The MAPs of the preferred embodiment are flat-bottom multi-assay plates having an 8×12 array of 96 wells, such as a flat-bottom Nunclon® Microwell® MAP, Nunc Cat. No. 269620 (available from Fisher Scientific as Cat. No. 12-565-226). The MAP wells have about 6.6 mm internal diameter. In the preferred embodiment, the cross sectional areas of the top apertures and the bottom windows of the projections are the same and are about 57% of the cross-sectional area of sample site wells of the MAP. Alternatively, for covers of the present invention with hollow projections, the light-carrying portion of hollow projections will be about 30-40% of the cross-sectional area of sample site wells of such compatible MAPs. Thus, with either solid or hollow projections, a measurement light beam passing through the top aperture and bottom window of the projections can interrogate a substantial portion of the cross-sectional area of samples present at the sample sites, without striking any side edge of the top aperture or bottom window, thereby avoiding light transmission measurement errors.
When the wells of the MAP are filled with 200 microliters of liquid per well and the cover of the present invention is placed onto the MAP, the projections of the cover are submerged just below the liquid level. The resulting displacement of liquid results in elimination of any meniscus from the optical path passing through the samples. Also, air bubbles are thereby displaced to regions between the external side walls of the projections and the internal side walls of the wells, which are then out of the light path.
The present invention eliminates optical errors in measurements of optical properties of liquid samples at sample sites in a MAP by virtue of providing for the following within optical paths of an interrogating light beam:
a) elimination of condensation on the surfaces of a MAP cover that are in the optical paths;
b) elimination of reflections of interrogating light at gas-liquid interfaces at liquid sample surfaces that are in the optical paths;
c) elimination of refraction of interrogating light at any curved meniscus formed by such gas-liquid interfaces;
d) elimination of light striking the side edges of projections of a MAP cover; and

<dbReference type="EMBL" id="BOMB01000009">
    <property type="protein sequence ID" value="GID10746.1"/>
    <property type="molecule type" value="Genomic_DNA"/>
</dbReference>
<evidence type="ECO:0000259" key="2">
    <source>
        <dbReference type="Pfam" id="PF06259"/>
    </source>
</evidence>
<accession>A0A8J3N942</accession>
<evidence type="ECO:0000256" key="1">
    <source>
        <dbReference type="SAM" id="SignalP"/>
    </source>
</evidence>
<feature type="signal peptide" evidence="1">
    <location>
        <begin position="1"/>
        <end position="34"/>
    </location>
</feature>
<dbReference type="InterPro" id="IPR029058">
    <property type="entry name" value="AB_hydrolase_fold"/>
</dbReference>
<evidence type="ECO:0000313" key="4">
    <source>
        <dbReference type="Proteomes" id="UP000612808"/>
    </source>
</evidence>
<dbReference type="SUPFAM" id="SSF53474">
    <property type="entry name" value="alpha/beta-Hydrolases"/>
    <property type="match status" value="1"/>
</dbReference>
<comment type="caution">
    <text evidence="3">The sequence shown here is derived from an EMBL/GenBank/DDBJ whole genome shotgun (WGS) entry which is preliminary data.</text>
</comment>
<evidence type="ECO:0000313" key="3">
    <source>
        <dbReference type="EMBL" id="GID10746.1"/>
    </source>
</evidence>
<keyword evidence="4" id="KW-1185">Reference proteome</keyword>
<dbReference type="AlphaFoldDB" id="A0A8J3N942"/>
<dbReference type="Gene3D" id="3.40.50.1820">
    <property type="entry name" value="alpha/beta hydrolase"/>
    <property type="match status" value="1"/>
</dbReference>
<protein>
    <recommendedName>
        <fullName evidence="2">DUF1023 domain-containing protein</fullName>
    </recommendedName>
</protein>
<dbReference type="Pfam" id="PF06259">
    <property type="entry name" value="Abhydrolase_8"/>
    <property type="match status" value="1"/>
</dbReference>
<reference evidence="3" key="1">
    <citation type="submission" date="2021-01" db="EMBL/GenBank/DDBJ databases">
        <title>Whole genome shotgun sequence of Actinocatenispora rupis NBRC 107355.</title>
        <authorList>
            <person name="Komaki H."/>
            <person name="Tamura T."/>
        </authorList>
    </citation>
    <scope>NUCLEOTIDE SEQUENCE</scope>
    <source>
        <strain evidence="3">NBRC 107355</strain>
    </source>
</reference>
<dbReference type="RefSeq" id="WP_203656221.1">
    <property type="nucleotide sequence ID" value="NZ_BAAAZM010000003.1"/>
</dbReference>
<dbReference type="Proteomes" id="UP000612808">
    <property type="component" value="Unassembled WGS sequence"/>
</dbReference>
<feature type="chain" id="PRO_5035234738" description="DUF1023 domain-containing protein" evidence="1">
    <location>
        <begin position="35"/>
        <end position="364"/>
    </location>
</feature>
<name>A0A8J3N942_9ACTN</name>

e) establishment of a constant optical pathlength through liquid samples at sample sites in a MAP.
Thus, the present invention is a combination of unique improvements in MAP covers that result in a constant optical pathlength, of constant geometry, through liquid samples at sample sites in the MAP.
Thus, the present invention results in a constant optical pathlength through the liquid sample in each well and at the same time removes the optical errors associated with the meniscus as mentioned previously in the prior art. For each well, the individual pathlengths for each well may be determined utilizing the Beer-Lambert Law,
where ε is the extinction coefficient for the analyte, l is the optical pathlength, and c is the concentration of analyte. The Beer-Lambert Law basically states that the optical density ("OD") of a solution is proportional to the number of the light absorbing molecules (analyte) through which the light passes. A plot of OD versus concentration for a fixed optical pathlength will yield a linear relationship for a pure compound which has an extinction coefficient that is independent of concentration.
By way of example, the preferred cover of the present invention may be cut and machined from a piece of clear polycarbonate and then lapped and vapor polished to increase optical clarity. The lapping and vapor polishing removes the small scratches and protrusions and therefore reduces the wavelength-dependent light scattering.
In the preferred embodiment, alignment pins are placed in the cover to align the cylindrical projections over the wells of a MAP. The alignment pins are placed to correspond to existing alignment holes within the preferred Nunc MAPs. Alternatively, new alignment holes may be drilled into MAPs at suitable locations to receive the alignment pins of the cover.